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Zero Waste: A Systems Approach Gaining Global Ground

Oct 16, 2011 by Paula Lombardo | Story Popularity: 7

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There is no such thing as "waste" in Nature. In nature, the by-product of one system is feedstock for another system. Only humans have created this thing called "waste."Ancient Hawai`ians lived this way before the term "Zero Waste" came to be. And we can live this way again through small shifts in our daily activities. In this way, we greatly reduce our impact on Hawai'i Island's natural environment, and how much rubbish we generate, protect Hawai'i Island's natural environment, preserve our resources for future generations, and save our community tax dollars.

Recycling has become a national habit, a daily ritual practiced by millions of people every day. Yet recycling alone will not end our dependency on landfills and incinerators, nor reverse the rapid depletion of our natural resources. As world population and consumption continue to rise, it is clear that our one-way or cradle-to-grave system of extracting virgin resources to make packaging and products that will later be buried or burned is not sustainable.

Continue reading on Examiner.com Zero waste: A new systems approach gaining global ground - Honolulu Sustainable Living | Examiner.com http://www.examiner.com/sustainable-living-in-honolulu/zero-waste-a-new-systems-approach-gaining-global-ground#ixzz1ay7ni3Cd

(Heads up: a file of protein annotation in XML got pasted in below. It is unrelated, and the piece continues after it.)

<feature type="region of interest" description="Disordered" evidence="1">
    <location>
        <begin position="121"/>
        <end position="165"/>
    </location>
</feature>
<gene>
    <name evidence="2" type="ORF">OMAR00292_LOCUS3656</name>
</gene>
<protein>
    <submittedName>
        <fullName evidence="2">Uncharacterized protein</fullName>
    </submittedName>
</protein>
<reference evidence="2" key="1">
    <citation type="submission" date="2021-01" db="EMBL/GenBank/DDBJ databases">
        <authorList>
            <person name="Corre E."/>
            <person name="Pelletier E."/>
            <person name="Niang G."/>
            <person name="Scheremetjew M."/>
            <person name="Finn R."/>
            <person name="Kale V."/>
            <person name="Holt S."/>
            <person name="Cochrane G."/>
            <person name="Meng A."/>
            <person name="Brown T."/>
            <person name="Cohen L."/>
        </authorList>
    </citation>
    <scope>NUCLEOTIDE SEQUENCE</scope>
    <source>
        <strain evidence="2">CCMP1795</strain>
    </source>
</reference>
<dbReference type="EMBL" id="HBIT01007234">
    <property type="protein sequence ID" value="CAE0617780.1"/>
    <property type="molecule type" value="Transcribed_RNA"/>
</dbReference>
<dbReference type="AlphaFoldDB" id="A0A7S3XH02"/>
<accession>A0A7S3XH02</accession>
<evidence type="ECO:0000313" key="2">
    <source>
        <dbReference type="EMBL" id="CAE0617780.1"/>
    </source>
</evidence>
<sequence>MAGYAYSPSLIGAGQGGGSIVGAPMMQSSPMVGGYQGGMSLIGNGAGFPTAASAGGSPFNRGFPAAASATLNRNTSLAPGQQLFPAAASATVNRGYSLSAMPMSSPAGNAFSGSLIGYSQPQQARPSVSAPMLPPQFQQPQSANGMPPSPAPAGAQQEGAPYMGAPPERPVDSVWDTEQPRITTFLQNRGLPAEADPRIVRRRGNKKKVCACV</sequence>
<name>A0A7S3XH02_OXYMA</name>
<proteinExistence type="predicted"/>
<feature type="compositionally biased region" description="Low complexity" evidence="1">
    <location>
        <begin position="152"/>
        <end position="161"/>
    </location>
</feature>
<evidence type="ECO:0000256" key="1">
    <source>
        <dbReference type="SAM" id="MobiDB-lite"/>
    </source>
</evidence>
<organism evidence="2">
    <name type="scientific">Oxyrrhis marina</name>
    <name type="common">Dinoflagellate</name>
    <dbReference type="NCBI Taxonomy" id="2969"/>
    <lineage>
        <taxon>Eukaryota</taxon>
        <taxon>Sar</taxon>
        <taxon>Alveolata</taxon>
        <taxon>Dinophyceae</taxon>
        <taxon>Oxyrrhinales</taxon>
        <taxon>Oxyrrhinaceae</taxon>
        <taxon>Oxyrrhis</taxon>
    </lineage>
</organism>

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  1. Great reporting at your link Paula. Hope all is well with you!

    We're working on ways to promote or implement these very ideas for the upcoming Waste Challenge.

  2. Thanks Rachel! Great to hear from you...just too bad I don't have the time right now to hang out with you and the crew at Kanu! Soon.

  3. Olin Lagon says:

    Wow what is that picture? A guy in a river?

  4. Great question Olin! Actually that is part of the Pacific Ocean Garbage Patch - an enormous collection of trash that is collected and deposited by ocean currents in the middle of the North Pacific Ocean. The trash mainly comprises of plastic debris and is not only huge but is also scattered along a wide expanse making it difficult to clear up the choked-up water space (http://www.marineinsight.com/marine/environment/what-is-the-pacific-ocean-garbage-patch/). For more info., see my article on Sustainable Seafood on examiner.com.

  5. HI guys, I'm afraid I might have to disagree with you about the picture. I've been to a few symposiums on the garbage patch and this could be at a pacific island where trash has accumulated. However, the gyre itself is usually not recognizable from the surface in the middle of the ocean, and it is pretty far from inhabited land. You can look to centers like Algalita.org or 5gyres.org to see more.

    I'm pretty sure this photo is from the Citarum River in Indonesia. http://earthfirst.com/the-citarum-dirtiest-river-in-the-world/ You can search google images. When I have seen pictures like the one above, they are from places in South East Asia where either local trash accumulates or near places where we ship our plastic to be "recycled," out of sight out of mind. There's more on that practice in this Ted video: http://www.ted.com/talks/mike_biddle.html

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